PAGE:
And On The Seventh Day, in North Dakota, They Shopped - At Last
FARGO, N.D. (AP) _ Cleone Jensen is among thousands of North Dakotans who made history just by going shopping.
Jensen and his wife drove 250 miles from their Turtle Lake home to spend Sunday at Fargo’s West Acres, the state’s biggest shopping mall, to try out a new law permitting Sunday shopping in this state for the first time.
″It’s about time we got into the 20th century,″ Jensen said. ″There are nine years left, and we just made it.″
Gov. George Sinner signed a bill last Wednesday repealing the state’s 100- year-old blue laws. North Dakota was the last state in the country to prohibit Sunday shopping.
Although stores couldn’t open their doors till noon, the Fargo mall’s parking lot started to fill by 11:30 a.m. Fifteen minutes later, dozens of people were milling in the mall.
By 1 p.m., the parking lot was nearly full, traffic was congested and business was brisk.
Fred Anderson, manager of the mall, said about 5,000 cars packed the parking lot by 2 p.m. with more than 12,000 customers.
Sunday shopping means progress and economic prosperity to its supporters. But others say it will ruin small towns and family time - and they are not ready to give up their battle.
In Mayville, 50 miles north of Fargo, Mayor John Freije called Sunday shopping one of the dumbest things the people of North Dakota have done.
″There’s only so much money to go around,″ Freije said. ″If people can’t spend it in six days, they sure aren’t going to spend it in seven.″
The law was just two days old when a Minot businessman launched a campaign to refer the issue to voters.
Merchants in neighboring Minnesota said they were concerned about the impact on their businesses now that North Dakotans can shop closer to home.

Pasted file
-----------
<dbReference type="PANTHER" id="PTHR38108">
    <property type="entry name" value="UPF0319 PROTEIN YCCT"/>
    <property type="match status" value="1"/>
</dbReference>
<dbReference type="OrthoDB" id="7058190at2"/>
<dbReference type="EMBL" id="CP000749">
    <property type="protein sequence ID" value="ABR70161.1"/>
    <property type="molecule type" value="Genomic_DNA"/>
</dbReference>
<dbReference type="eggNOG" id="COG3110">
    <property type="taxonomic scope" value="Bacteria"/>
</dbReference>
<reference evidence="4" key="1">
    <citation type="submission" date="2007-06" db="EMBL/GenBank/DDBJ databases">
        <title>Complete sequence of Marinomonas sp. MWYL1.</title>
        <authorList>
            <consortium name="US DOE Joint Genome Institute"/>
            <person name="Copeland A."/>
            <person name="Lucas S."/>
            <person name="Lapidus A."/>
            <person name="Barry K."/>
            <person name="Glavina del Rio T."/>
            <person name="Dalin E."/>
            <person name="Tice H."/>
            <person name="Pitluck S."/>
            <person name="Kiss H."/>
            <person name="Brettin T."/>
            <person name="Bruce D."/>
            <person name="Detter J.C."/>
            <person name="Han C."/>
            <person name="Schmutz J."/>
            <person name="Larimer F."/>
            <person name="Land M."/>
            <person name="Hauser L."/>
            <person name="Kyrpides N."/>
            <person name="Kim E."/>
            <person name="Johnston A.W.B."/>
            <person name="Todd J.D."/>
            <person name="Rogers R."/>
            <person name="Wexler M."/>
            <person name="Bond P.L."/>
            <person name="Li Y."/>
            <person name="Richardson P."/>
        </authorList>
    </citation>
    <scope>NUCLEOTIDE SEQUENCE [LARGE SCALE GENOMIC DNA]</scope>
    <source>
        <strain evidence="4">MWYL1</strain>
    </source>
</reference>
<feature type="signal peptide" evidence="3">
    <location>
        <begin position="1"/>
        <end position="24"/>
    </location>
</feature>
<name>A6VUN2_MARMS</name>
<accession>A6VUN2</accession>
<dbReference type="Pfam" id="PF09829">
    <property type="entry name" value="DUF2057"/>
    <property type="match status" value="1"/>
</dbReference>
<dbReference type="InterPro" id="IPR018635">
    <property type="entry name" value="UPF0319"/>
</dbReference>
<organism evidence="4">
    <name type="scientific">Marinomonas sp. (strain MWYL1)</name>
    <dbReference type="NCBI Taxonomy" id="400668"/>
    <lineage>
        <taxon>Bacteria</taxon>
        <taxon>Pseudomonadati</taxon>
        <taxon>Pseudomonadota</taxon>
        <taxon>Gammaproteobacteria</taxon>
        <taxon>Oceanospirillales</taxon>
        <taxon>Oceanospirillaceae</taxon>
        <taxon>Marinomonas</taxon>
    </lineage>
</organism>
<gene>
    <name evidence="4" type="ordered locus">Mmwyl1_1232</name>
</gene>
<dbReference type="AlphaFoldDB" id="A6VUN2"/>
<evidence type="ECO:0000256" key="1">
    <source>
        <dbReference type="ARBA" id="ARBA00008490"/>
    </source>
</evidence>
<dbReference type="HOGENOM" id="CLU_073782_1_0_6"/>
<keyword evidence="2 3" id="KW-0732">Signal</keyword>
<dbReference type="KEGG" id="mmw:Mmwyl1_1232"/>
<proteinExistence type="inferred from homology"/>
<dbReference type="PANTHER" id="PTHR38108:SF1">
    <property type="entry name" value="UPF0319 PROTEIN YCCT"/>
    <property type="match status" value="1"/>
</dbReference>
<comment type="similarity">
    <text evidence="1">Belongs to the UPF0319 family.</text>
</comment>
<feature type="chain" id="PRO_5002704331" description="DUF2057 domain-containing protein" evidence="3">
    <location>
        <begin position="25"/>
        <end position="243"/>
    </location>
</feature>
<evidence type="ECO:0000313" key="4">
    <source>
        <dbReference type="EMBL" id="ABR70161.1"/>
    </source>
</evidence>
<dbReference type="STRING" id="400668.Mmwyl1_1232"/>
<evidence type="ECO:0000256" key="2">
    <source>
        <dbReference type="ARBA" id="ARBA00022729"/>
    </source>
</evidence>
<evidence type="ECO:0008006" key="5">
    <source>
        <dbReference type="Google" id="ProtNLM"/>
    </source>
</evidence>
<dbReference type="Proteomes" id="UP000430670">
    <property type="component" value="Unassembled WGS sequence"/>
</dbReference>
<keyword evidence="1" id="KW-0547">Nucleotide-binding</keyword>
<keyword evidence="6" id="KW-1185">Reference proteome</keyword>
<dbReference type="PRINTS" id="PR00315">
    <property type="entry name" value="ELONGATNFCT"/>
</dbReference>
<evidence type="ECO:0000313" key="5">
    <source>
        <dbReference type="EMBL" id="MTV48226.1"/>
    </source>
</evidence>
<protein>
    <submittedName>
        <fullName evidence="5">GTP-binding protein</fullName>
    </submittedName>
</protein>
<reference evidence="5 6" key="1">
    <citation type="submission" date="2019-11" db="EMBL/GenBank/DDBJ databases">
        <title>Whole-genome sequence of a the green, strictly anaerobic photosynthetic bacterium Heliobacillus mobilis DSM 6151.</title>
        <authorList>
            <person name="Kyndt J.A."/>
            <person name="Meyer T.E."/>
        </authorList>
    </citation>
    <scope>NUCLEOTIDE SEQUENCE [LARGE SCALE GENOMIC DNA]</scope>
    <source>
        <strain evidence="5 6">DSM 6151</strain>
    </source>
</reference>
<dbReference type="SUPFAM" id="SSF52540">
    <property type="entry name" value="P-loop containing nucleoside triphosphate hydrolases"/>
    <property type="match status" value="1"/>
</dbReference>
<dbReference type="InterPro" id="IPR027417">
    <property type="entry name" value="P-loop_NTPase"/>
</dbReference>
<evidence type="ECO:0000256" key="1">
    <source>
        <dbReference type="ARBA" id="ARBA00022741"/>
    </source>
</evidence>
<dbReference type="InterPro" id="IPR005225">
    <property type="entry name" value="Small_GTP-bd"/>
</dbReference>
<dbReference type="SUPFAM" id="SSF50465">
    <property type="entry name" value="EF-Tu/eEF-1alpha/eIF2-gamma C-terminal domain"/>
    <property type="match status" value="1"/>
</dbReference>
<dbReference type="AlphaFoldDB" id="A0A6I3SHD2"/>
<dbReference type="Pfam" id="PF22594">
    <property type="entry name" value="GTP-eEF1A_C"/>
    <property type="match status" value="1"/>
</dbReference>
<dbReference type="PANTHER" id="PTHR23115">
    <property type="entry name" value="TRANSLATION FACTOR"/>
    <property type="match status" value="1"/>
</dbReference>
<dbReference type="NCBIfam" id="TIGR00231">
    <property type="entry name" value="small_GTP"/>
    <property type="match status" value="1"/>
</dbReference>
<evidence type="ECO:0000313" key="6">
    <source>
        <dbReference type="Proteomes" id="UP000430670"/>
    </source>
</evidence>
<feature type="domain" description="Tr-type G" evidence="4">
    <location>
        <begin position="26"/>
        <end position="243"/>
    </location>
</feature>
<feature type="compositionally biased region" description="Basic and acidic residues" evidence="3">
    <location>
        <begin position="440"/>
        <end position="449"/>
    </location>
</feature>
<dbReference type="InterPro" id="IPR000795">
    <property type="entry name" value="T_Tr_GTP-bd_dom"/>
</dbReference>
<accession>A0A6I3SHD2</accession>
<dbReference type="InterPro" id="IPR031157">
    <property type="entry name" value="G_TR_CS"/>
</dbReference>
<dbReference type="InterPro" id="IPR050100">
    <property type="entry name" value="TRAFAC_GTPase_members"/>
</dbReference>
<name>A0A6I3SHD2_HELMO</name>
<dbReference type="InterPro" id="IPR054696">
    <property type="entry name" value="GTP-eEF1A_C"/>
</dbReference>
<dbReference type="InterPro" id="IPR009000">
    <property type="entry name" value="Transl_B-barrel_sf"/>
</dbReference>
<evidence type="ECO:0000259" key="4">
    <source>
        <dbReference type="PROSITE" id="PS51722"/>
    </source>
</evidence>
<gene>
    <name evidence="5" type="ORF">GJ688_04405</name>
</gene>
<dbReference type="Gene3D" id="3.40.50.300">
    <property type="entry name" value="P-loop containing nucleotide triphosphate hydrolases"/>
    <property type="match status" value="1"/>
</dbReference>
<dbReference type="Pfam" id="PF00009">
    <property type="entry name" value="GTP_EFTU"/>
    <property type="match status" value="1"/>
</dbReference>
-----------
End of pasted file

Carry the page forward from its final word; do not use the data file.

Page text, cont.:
David Gerszewski said Sundays at his pawn shop and variety store in East Grand Forks, Minn., used to be his busiest days. But on Sunday, he said: ″It’s been kind of dead. It was just like a weekday today.″
When North Dakota became a state in 1889, territorial restrictions against breaking the Sabbath were incorporated into state law with few exceptions. Meat, milk and fish could be bought before 9 a.m. and drugs, medicines and surgical tools could be sold.
In 1920, afternoon baseball games were exempted from the law. But a voter initiative to allow movie theaters to open on Sundays was defeated in 1934.
In 1943, lawmakers added public transportation, telephones, newspapers, filling stations and shoeshine stands to the list of Sunday necessities.
Groceries were allowed to open in 1985 if they had no more than six employees and a manager.
When the 1991 Legislature convened, party leaders promised fast action on a Sunday shopping bill. Within a month, the bill was on the governor’s desk. An emergency clause made it effective immediately.
The state Tax Department estimates extra sales tax revenue will fatten the state general fund by up to $10 million per year.
The new law does not affect liquor sales. As before, most sales of alcohol will be prohibited on Sunday, although some restaurants are allowed to serve drinks with meals.
Jim Eddy, manager of a department store in Fargo, said the former shopping ban was ridiculous.
″You couldn’t shop, but you could gamble - What kind of a blue law is that?″ he said.
Some forms of gambling for charity, including black jack and bingo, had been allowed on Sundays.